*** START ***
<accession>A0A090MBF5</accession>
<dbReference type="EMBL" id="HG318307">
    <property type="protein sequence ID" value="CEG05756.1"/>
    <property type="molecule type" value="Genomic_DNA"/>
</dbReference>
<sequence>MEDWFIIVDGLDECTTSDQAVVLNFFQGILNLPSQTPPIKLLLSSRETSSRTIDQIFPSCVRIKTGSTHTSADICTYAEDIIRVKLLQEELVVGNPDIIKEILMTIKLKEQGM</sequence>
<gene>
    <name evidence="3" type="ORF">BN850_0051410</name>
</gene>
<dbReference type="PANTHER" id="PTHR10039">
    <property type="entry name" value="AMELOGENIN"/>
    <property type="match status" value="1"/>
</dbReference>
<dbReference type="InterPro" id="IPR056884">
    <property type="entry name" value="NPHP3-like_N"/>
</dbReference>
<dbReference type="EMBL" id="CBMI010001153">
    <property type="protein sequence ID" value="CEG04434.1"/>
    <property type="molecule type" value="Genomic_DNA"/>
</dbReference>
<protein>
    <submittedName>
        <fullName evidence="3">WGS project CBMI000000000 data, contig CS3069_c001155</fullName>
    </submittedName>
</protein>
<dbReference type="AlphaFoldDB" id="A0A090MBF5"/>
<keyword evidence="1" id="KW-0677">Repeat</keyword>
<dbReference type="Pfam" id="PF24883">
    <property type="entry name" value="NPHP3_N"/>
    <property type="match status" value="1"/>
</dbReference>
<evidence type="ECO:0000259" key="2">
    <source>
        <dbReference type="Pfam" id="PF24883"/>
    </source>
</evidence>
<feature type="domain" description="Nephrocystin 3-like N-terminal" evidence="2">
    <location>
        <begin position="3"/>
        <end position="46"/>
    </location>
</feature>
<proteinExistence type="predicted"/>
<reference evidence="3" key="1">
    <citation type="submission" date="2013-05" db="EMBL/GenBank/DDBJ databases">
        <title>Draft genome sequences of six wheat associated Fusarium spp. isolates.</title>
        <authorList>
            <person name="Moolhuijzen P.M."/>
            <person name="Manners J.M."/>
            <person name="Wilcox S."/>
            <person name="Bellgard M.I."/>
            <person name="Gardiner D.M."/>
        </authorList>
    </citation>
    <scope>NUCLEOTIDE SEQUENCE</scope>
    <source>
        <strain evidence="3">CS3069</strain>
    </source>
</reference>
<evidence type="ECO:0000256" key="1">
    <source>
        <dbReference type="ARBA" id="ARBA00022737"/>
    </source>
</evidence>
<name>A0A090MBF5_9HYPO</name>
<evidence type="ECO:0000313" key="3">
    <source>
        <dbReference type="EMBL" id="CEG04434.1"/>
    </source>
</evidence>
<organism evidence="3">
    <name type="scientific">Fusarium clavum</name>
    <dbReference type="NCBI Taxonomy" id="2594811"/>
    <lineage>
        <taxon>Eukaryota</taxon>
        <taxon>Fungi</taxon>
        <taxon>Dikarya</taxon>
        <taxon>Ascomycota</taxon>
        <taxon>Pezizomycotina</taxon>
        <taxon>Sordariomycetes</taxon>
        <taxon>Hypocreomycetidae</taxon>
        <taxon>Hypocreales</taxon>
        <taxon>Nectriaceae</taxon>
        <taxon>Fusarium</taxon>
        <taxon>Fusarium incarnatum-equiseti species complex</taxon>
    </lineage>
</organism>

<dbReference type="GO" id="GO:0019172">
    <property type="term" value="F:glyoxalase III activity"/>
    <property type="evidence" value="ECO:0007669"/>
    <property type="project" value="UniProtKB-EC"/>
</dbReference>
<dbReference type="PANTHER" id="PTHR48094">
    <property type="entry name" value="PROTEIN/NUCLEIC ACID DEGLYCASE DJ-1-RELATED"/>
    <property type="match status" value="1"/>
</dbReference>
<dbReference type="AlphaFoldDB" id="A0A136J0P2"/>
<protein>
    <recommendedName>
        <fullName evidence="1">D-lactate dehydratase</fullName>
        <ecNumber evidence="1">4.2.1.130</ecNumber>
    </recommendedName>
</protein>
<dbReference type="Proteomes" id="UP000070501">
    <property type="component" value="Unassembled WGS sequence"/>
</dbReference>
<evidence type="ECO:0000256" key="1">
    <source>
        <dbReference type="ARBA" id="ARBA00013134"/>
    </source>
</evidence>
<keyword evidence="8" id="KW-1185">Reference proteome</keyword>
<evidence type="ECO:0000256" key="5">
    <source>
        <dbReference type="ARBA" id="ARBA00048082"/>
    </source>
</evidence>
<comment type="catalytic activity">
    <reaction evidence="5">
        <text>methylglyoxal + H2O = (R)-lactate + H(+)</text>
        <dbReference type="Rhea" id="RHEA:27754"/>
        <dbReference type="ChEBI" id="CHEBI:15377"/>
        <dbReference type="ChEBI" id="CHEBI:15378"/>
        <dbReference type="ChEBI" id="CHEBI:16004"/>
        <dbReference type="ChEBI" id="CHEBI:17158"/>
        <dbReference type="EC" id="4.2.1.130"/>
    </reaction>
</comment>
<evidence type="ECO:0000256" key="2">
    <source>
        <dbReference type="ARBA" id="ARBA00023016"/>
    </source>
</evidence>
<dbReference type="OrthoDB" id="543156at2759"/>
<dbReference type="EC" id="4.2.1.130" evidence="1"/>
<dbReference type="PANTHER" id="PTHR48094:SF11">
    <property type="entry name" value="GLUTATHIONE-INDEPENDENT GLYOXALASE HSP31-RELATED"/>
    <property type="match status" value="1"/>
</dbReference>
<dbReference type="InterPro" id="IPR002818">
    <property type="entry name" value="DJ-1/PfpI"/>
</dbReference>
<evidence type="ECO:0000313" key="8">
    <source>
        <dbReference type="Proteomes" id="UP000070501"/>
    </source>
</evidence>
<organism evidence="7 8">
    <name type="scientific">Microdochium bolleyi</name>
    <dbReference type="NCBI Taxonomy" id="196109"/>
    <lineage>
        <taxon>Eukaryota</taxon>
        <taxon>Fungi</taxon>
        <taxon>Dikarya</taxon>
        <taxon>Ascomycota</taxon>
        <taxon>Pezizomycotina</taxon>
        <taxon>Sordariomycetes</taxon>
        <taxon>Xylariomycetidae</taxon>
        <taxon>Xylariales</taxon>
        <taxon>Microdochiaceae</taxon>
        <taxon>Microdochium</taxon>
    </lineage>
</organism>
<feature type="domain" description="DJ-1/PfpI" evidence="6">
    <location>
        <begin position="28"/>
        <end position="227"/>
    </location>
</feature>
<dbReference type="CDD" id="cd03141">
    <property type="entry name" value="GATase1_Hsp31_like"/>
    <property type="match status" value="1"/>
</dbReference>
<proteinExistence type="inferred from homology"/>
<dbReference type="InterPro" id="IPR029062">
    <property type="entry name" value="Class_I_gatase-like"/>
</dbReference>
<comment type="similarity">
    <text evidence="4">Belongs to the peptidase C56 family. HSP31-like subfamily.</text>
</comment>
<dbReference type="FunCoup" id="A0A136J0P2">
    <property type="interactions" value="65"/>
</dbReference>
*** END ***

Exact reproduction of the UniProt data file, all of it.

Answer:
<accession>A0A090MBF5</accession>
<dbReference type="EMBL" id="HG318307">
    <property type="protein sequence ID" value="CEG05756.1"/>
    <property type="molecule type" value="Genomic_DNA"/>
</dbReference>
<sequence>MEDWFIIVDGLDECTTSDQAVVLNFFQGILNLPSQTPPIKLLLSSRETSSRTIDQIFPSCVRIKTGSTHTSADICTYAEDIIRVKLLQEELVVGNPDIIKEILMTIKLKEQGM</sequence>
<gene>
    <name evidence="3" type="ORF">BN850_0051410</name>
</gene>
<dbReference type="PANTHER" id="PTHR10039">
    <property type="entry name" value="AMELOGENIN"/>
    <property type="match status" value="1"/>
</dbReference>
<dbReference type="InterPro" id="IPR056884">
    <property type="entry name" value="NPHP3-like_N"/>
</dbReference>
<dbReference type="EMBL" id="CBMI010001153">
    <property type="protein sequence ID" value="CEG04434.1"/>
    <property type="molecule type" value="Genomic_DNA"/>
</dbReference>
<protein>
    <submittedName>
        <fullName evidence="3">WGS project CBMI000000000 data, contig CS3069_c001155</fullName>
    </submittedName>
</protein>
<dbReference type="AlphaFoldDB" id="A0A090MBF5"/>
<keyword evidence="1" id="KW-0677">Repeat</keyword>
<dbReference type="Pfam" id="PF24883">
    <property type="entry name" value="NPHP3_N"/>
    <property type="match status" value="1"/>
</dbReference>
<evidence type="ECO:0000259" key="2">
    <source>
        <dbReference type="Pfam" id="PF24883"/>
    </source>
</evidence>
<feature type="domain" description="Nephrocystin 3-like N-terminal" evidence="2">
    <location>
        <begin position="3"/>
        <end position="46"/>
    </location>
</feature>
<proteinExistence type="predicted"/>
<reference evidence="3" key="1">
    <citation type="submission" date="2013-05" db="EMBL/GenBank/DDBJ databases">
        <title>Draft genome sequences of six wheat associated Fusarium spp. isolates.</title>
        <authorList>
            <person name="Moolhuijzen P.M."/>
            <person name="Manners J.M."/>
            <person name="Wilcox S."/>
            <person name="Bellgard M.I."/>
            <person name="Gardiner D.M."/>
        </authorList>
    </citation>
    <scope>NUCLEOTIDE SEQUENCE</scope>
    <source>
        <strain evidence="3">CS3069</strain>
    </source>
</reference>
<evidence type="ECO:0000256" key="1">
    <source>
        <dbReference type="ARBA" id="ARBA00022737"/>
    </source>
</evidence>
<name>A0A090MBF5_9HYPO</name>
<evidence type="ECO:0000313" key="3">
    <source>
        <dbReference type="EMBL" id="CEG04434.1"/>
    </source>
</evidence>
<organism evidence="3">
    <name type="scientific">Fusarium clavum</name>
    <dbReference type="NCBI Taxonomy" id="2594811"/>
    <lineage>
        <taxon>Eukaryota</taxon>
        <taxon>Fungi</taxon>
        <taxon>Dikarya</taxon>
        <taxon>Ascomycota</taxon>
        <taxon>Pezizomycotina</taxon>
        <taxon>Sordariomycetes</taxon>
        <taxon>Hypocreomycetidae</taxon>
        <taxon>Hypocreales</taxon>
        <taxon>Nectriaceae</taxon>
        <taxon>Fusarium</taxon>
        <taxon>Fusarium incarnatum-equiseti species complex</taxon>
    </lineage>
</organism>

<dbReference type="GO" id="GO:0019172">
    <property type="term" value="F:glyoxalase III activity"/>
    <property type="evidence" value="ECO:0007669"/>
    <property type="project" value="UniProtKB-EC"/>
</dbReference>
<dbReference type="PANTHER" id="PTHR48094">
    <property type="entry name" value="PROTEIN/NUCLEIC ACID DEGLYCASE DJ-1-RELATED"/>
    <property type="match status" value="1"/>
</dbReference>
<dbReference type="AlphaFoldDB" id="A0A136J0P2"/>
<protein>
    <recommendedName>
        <fullName evidence="1">D-lactate dehydratase</fullName>
        <ecNumber evidence="1">4.2.1.130</ecNumber>
    </recommendedName>
</protein>
<dbReference type="Proteomes" id="UP000070501">
    <property type="component" value="Unassembled WGS sequence"/>
</dbReference>
<evidence type="ECO:0000256" key="1">
    <source>
        <dbReference type="ARBA" id="ARBA00013134"/>
    </source>
</evidence>
<keyword evidence="8" id="KW-1185">Reference proteome</keyword>
<evidence type="ECO:0000256" key="5">
    <source>
        <dbReference type="ARBA" id="ARBA00048082"/>
    </source>
</evidence>
<comment type="catalytic activity">
    <reaction evidence="5">
        <text>methylglyoxal + H2O = (R)-lactate + H(+)</text>
        <dbReference type="Rhea" id="RHEA:27754"/>
        <dbReference type="ChEBI" id="CHEBI:15377"/>
        <dbReference type="ChEBI" id="CHEBI:15378"/>
        <dbReference type="ChEBI" id="CHEBI:16004"/>
        <dbReference type="ChEBI" id="CHEBI:17158"/>
        <dbReference type="EC" id="4.2.1.130"/>
    </reaction>
</comment>
<evidence type="ECO:0000256" key="2">
    <source>
        <dbReference type="ARBA" id="ARBA00023016"/>
    </source>
</evidence>
<dbReference type="OrthoDB" id="543156at2759"/>
<dbReference type="EC" id="4.2.1.130" evidence="1"/>
<dbReference type="PANTHER" id="PTHR48094:SF11">
    <property type="entry name" value="GLUTATHIONE-INDEPENDENT GLYOXALASE HSP31-RELATED"/>
    <property type="match status" value="1"/>
</dbReference>
<dbReference type="InterPro" id="IPR002818">
    <property type="entry name" value="DJ-1/PfpI"/>
</dbReference>
<evidence type="ECO:0000313" key="8">
    <source>
        <dbReference type="Proteomes" id="UP000070501"/>
    </source>
</evidence>
<organism evidence="7 8">
    <name type="scientific">Microdochium bolleyi</name>
    <dbReference type="NCBI Taxonomy" id="196109"/>
    <lineage>
        <taxon>Eukaryota</taxon>
        <taxon>Fungi</taxon>
        <taxon>Dikarya</taxon>
        <taxon>Ascomycota</taxon>
        <taxon>Pezizomycotina</taxon>
        <taxon>Sordariomycetes</taxon>
        <taxon>Xylariomycetidae</taxon>
        <taxon>Xylariales</taxon>
        <taxon>Microdochiaceae</taxon>
        <taxon>Microdochium</taxon>
    </lineage>
</organism>
<feature type="domain" description="DJ-1/PfpI" evidence="6">
    <location>
        <begin position="28"/>
        <end position="227"/>
    </location>
</feature>
<dbReference type="CDD" id="cd03141">
    <property type="entry name" value="GATase1_Hsp31_like"/>
    <property type="match status" value="1"/>
</dbReference>
<proteinExistence type="inferred from homology"/>
<dbReference type="InterPro" id="IPR029062">
    <property type="entry name" value="Class_I_gatase-like"/>
</dbReference>
<comment type="similarity">
    <text evidence="4">Belongs to the peptidase C56 family. HSP31-like subfamily.</text>
</comment>
<dbReference type="FunCoup" id="A0A136J0P2">
    <property type="interactions" value="65"/>
</dbReference>